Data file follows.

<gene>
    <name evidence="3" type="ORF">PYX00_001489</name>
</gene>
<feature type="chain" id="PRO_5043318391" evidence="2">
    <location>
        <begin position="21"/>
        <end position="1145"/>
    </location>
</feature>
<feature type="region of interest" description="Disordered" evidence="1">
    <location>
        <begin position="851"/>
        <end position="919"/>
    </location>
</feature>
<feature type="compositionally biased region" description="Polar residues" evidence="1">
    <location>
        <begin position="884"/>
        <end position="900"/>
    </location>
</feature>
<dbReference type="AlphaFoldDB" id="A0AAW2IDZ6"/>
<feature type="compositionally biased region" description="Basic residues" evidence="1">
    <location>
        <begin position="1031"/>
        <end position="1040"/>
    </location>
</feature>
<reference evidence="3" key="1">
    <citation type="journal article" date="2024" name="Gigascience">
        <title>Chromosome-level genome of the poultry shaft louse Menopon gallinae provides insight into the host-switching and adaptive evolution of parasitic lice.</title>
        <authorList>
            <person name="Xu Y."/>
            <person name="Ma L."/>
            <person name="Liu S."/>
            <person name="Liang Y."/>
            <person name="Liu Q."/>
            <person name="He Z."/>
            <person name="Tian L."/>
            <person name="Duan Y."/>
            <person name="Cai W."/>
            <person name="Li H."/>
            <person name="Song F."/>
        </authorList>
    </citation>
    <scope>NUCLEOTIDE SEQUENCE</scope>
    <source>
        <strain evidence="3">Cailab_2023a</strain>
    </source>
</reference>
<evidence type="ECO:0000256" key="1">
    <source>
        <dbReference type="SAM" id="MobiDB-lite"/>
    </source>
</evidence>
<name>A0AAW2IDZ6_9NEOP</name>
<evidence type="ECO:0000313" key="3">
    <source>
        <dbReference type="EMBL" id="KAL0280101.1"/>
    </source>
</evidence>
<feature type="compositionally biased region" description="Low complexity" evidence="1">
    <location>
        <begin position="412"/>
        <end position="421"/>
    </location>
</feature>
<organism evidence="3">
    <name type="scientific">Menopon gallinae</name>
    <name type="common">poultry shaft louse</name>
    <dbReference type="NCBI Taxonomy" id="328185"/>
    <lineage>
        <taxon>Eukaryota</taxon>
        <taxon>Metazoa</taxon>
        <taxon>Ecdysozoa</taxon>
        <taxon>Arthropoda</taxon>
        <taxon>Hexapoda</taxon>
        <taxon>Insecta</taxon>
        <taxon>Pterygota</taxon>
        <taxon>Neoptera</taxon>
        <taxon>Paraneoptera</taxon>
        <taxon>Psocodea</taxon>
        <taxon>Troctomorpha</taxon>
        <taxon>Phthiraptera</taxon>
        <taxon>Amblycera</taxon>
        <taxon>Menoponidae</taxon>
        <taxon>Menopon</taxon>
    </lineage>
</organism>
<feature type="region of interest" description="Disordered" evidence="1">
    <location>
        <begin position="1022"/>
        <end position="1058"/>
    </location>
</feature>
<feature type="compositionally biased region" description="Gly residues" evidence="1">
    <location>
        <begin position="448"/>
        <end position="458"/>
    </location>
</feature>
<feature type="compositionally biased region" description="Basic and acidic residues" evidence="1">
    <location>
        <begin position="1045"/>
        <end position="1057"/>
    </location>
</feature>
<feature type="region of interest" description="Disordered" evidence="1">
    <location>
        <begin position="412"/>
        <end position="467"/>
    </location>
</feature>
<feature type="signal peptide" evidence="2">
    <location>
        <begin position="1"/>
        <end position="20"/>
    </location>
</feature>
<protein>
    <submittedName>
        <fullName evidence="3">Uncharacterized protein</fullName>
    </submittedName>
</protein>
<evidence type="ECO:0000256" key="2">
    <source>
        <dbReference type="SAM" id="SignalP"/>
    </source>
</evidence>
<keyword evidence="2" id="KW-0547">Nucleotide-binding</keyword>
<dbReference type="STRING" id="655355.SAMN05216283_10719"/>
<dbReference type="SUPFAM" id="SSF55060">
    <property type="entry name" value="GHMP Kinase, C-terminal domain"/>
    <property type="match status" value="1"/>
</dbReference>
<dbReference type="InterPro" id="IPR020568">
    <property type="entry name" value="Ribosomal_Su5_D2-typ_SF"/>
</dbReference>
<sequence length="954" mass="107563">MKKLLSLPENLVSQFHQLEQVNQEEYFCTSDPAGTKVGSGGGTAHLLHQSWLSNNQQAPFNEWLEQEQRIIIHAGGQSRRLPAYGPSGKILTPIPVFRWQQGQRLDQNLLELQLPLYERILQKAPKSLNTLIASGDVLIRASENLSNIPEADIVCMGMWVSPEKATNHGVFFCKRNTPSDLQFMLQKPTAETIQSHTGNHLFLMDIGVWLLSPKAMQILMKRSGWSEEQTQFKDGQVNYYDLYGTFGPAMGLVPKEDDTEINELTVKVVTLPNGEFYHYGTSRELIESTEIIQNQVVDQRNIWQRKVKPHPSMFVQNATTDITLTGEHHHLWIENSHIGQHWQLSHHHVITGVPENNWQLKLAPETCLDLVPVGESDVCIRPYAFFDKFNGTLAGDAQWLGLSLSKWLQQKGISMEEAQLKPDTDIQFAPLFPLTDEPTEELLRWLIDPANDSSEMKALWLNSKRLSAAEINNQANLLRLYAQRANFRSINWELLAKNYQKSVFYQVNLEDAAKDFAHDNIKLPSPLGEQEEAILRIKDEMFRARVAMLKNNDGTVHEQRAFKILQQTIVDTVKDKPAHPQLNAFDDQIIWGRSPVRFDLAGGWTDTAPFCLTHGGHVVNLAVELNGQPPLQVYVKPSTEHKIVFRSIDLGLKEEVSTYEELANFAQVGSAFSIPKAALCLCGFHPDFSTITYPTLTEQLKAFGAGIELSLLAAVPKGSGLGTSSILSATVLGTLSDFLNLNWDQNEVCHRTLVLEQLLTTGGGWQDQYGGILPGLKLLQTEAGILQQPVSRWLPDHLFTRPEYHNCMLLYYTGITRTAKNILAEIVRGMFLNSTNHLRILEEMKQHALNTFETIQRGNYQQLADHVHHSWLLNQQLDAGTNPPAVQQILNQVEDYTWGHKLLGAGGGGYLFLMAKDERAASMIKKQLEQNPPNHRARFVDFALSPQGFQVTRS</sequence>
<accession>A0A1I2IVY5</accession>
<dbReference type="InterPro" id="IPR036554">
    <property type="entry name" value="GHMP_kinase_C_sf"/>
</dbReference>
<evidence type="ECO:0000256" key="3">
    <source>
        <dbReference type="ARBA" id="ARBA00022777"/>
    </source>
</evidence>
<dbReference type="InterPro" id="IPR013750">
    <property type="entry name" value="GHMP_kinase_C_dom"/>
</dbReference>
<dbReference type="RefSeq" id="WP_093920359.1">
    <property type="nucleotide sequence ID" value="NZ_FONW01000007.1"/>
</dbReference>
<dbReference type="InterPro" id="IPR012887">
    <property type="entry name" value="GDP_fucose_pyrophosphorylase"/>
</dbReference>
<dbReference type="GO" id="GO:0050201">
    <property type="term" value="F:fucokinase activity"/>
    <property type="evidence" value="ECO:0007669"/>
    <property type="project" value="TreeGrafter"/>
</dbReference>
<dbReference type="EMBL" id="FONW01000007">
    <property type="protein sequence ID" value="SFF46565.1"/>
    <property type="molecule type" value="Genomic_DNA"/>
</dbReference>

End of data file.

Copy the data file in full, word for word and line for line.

<gene>
    <name evidence="3" type="ORF">PYX00_001489</name>
</gene>
<feature type="chain" id="PRO_5043318391" evidence="2">
    <location>
        <begin position="21"/>
        <end position="1145"/>
    </location>
</feature>
<feature type="region of interest" description="Disordered" evidence="1">
    <location>
        <begin position="851"/>
        <end position="919"/>
    </location>
</feature>
<feature type="compositionally biased region" description="Polar residues" evidence="1">
    <location>
        <begin position="884"/>
        <end position="900"/>
    </location>
</feature>
<dbReference type="AlphaFoldDB" id="A0AAW2IDZ6"/>
<feature type="compositionally biased region" description="Basic residues" evidence="1">
    <location>
        <begin position="1031"/>
        <end position="1040"/>
    </location>
</feature>
<reference evidence="3" key="1">
    <citation type="journal article" date="2024" name="Gigascience">
        <title>Chromosome-level genome of the poultry shaft louse Menopon gallinae provides insight into the host-switching and adaptive evolution of parasitic lice.</title>
        <authorList>
            <person name="Xu Y."/>
            <person name="Ma L."/>
            <person name="Liu S."/>
            <person name="Liang Y."/>
            <person name="Liu Q."/>
            <person name="He Z."/>
            <person name="Tian L."/>
            <person name="Duan Y."/>
            <person name="Cai W."/>
            <person name="Li H."/>
            <person name="Song F."/>
        </authorList>
    </citation>
    <scope>NUCLEOTIDE SEQUENCE</scope>
    <source>
        <strain evidence="3">Cailab_2023a</strain>
    </source>
</reference>
<evidence type="ECO:0000256" key="1">
    <source>
        <dbReference type="SAM" id="MobiDB-lite"/>
    </source>
</evidence>
<name>A0AAW2IDZ6_9NEOP</name>
<evidence type="ECO:0000313" key="3">
    <source>
        <dbReference type="EMBL" id="KAL0280101.1"/>
    </source>
</evidence>
<feature type="compositionally biased region" description="Low complexity" evidence="1">
    <location>
        <begin position="412"/>
        <end position="421"/>
    </location>
</feature>
<organism evidence="3">
    <name type="scientific">Menopon gallinae</name>
    <name type="common">poultry shaft louse</name>
    <dbReference type="NCBI Taxonomy" id="328185"/>
    <lineage>
        <taxon>Eukaryota</taxon>
        <taxon>Metazoa</taxon>
        <taxon>Ecdysozoa</taxon>
        <taxon>Arthropoda</taxon>
        <taxon>Hexapoda</taxon>
        <taxon>Insecta</taxon>
        <taxon>Pterygota</taxon>
        <taxon>Neoptera</taxon>
        <taxon>Paraneoptera</taxon>
        <taxon>Psocodea</taxon>
        <taxon>Troctomorpha</taxon>
        <taxon>Phthiraptera</taxon>
        <taxon>Amblycera</taxon>
        <taxon>Menoponidae</taxon>
        <taxon>Menopon</taxon>
    </lineage>
</organism>
<feature type="region of interest" description="Disordered" evidence="1">
    <location>
        <begin position="1022"/>
        <end position="1058"/>
    </location>
</feature>
<feature type="compositionally biased region" description="Gly residues" evidence="1">
    <location>
        <begin position="448"/>
        <end position="458"/>
    </location>
</feature>
<feature type="compositionally biased region" description="Basic and acidic residues" evidence="1">
    <location>
        <begin position="1045"/>
        <end position="1057"/>
    </location>
</feature>
<feature type="region of interest" description="Disordered" evidence="1">
    <location>
        <begin position="412"/>
        <end position="467"/>
    </location>
</feature>
<feature type="signal peptide" evidence="2">
    <location>
        <begin position="1"/>
        <end position="20"/>
    </location>
</feature>
<protein>
    <submittedName>
        <fullName evidence="3">Uncharacterized protein</fullName>
    </submittedName>
</protein>
<evidence type="ECO:0000256" key="2">
    <source>
        <dbReference type="SAM" id="SignalP"/>
    </source>
</evidence>
<keyword evidence="2" id="KW-0547">Nucleotide-binding</keyword>
<dbReference type="STRING" id="655355.SAMN05216283_10719"/>
<dbReference type="SUPFAM" id="SSF55060">
    <property type="entry name" value="GHMP Kinase, C-terminal domain"/>
    <property type="match status" value="1"/>
</dbReference>
<dbReference type="InterPro" id="IPR020568">
    <property type="entry name" value="Ribosomal_Su5_D2-typ_SF"/>
</dbReference>
<sequence length="954" mass="107563">MKKLLSLPENLVSQFHQLEQVNQEEYFCTSDPAGTKVGSGGGTAHLLHQSWLSNNQQAPFNEWLEQEQRIIIHAGGQSRRLPAYGPSGKILTPIPVFRWQQGQRLDQNLLELQLPLYERILQKAPKSLNTLIASGDVLIRASENLSNIPEADIVCMGMWVSPEKATNHGVFFCKRNTPSDLQFMLQKPTAETIQSHTGNHLFLMDIGVWLLSPKAMQILMKRSGWSEEQTQFKDGQVNYYDLYGTFGPAMGLVPKEDDTEINELTVKVVTLPNGEFYHYGTSRELIESTEIIQNQVVDQRNIWQRKVKPHPSMFVQNATTDITLTGEHHHLWIENSHIGQHWQLSHHHVITGVPENNWQLKLAPETCLDLVPVGESDVCIRPYAFFDKFNGTLAGDAQWLGLSLSKWLQQKGISMEEAQLKPDTDIQFAPLFPLTDEPTEELLRWLIDPANDSSEMKALWLNSKRLSAAEINNQANLLRLYAQRANFRSINWELLAKNYQKSVFYQVNLEDAAKDFAHDNIKLPSPLGEQEEAILRIKDEMFRARVAMLKNNDGTVHEQRAFKILQQTIVDTVKDKPAHPQLNAFDDQIIWGRSPVRFDLAGGWTDTAPFCLTHGGHVVNLAVELNGQPPLQVYVKPSTEHKIVFRSIDLGLKEEVSTYEELANFAQVGSAFSIPKAALCLCGFHPDFSTITYPTLTEQLKAFGAGIELSLLAAVPKGSGLGTSSILSATVLGTLSDFLNLNWDQNEVCHRTLVLEQLLTTGGGWQDQYGGILPGLKLLQTEAGILQQPVSRWLPDHLFTRPEYHNCMLLYYTGITRTAKNILAEIVRGMFLNSTNHLRILEEMKQHALNTFETIQRGNYQQLADHVHHSWLLNQQLDAGTNPPAVQQILNQVEDYTWGHKLLGAGGGGYLFLMAKDERAASMIKKQLEQNPPNHRARFVDFALSPQGFQVTRS</sequence>
<accession>A0A1I2IVY5</accession>
<dbReference type="InterPro" id="IPR036554">
    <property type="entry name" value="GHMP_kinase_C_sf"/>
</dbReference>
<evidence type="ECO:0000256" key="3">
    <source>
        <dbReference type="ARBA" id="ARBA00022777"/>
    </source>
</evidence>
<dbReference type="InterPro" id="IPR013750">
    <property type="entry name" value="GHMP_kinase_C_dom"/>
</dbReference>
<dbReference type="RefSeq" id="WP_093920359.1">
    <property type="nucleotide sequence ID" value="NZ_FONW01000007.1"/>
</dbReference>
<dbReference type="InterPro" id="IPR012887">
    <property type="entry name" value="GDP_fucose_pyrophosphorylase"/>
</dbReference>
<dbReference type="GO" id="GO:0050201">
    <property type="term" value="F:fucokinase activity"/>
    <property type="evidence" value="ECO:0007669"/>
    <property type="project" value="TreeGrafter"/>
</dbReference>
<dbReference type="EMBL" id="FONW01000007">
    <property type="protein sequence ID" value="SFF46565.1"/>
    <property type="molecule type" value="Genomic_DNA"/>
</dbReference>